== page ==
A team of researchers from Russia, the United States and the Netherlands analyzed the consequences of arctic fires releasing carbon accumulated for millennia from peat soils. Scientists’ findings could turn mankind’s understanding of the role of the Arctic. Northern vegetation threatens to turn from carbon sink to carbon source. The results of the study, in which an employee of the Krasnoyarsk Scientific Center of the SB RAS took part, was published in the journal Current Opinion in Environmental Science & Health.
Scientists have recorded that fires in the Arctic occur, as a rule, on carbon-rich permafrost peatlands. The burning of vegetation and the melting of ancient ice leads to the release of colossal amounts of carbon into the atmosphere, which has accumulated in these soils over the centuries. In the not too distant future, fires that have become more frequent due to global warming can turn the Arctic territories from absorbers of dangerous gas into its “producers”, the press service of the Krasnoyarsk Center of the Siberian Branch of the Russian Academy of Sciences quotes scientists.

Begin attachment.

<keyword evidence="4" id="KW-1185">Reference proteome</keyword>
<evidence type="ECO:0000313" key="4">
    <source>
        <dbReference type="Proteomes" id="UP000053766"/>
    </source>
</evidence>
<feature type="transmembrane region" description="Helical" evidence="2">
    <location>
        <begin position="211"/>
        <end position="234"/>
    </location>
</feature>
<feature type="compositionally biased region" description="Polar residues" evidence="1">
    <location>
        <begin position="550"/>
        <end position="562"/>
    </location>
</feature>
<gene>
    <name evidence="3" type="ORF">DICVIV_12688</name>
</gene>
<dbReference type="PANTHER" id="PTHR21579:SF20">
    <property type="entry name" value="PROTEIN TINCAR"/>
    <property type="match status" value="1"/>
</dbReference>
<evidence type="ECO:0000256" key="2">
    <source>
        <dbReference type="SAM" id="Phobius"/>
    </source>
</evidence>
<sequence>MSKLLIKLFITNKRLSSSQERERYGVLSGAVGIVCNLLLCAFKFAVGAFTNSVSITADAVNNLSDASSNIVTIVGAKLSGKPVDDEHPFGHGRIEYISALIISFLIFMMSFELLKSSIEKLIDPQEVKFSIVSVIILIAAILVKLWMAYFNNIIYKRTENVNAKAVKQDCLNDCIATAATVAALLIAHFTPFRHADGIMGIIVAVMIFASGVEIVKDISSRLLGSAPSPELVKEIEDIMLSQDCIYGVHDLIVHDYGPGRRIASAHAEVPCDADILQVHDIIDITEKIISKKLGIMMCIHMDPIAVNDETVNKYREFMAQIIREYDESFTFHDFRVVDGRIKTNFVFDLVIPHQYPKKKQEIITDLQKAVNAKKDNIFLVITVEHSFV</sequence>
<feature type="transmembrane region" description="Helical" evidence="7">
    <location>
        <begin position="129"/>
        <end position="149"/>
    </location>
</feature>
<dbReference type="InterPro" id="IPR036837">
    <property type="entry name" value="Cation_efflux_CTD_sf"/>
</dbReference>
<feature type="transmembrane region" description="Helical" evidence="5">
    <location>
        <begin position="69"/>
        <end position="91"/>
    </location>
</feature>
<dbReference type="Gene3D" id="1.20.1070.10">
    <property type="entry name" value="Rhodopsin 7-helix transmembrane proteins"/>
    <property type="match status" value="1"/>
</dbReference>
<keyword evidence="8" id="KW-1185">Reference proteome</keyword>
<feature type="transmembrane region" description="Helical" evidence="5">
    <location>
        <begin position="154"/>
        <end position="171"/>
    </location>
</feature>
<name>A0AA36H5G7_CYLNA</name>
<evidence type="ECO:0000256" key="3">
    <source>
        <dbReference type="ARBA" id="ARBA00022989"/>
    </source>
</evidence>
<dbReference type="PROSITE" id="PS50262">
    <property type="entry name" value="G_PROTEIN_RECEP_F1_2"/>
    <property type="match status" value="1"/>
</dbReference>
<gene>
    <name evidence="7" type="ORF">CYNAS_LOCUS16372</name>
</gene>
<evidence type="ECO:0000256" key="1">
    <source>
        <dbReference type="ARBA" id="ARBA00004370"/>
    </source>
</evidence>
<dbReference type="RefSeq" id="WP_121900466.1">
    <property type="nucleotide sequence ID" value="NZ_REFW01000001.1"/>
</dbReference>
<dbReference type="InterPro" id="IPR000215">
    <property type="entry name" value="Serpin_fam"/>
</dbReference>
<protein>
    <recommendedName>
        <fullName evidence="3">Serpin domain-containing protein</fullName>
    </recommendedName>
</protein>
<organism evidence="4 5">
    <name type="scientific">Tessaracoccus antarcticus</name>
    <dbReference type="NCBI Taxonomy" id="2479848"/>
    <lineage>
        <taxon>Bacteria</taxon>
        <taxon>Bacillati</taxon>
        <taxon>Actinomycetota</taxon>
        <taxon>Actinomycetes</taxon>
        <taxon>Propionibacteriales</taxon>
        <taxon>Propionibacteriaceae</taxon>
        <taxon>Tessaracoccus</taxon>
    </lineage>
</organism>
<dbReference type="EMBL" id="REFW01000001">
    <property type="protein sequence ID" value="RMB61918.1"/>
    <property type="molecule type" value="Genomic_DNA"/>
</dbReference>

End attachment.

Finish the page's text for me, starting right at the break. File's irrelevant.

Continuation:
The danger of fires in the regions of the north has increased markedly over the past hundred years. There is reason to believe that due to climate change, temperatures will rise, and the duration of the fire season will increase. There is an urgent need for accurate estimates of carbon emissions during fires in connection with their effect on the chemistry of the atmosphere, stated the candidate of biological sciences, senior researcher at the Institute of Forest named after V.I. VN Sukacheva SB RAS Elena Kukavskaya.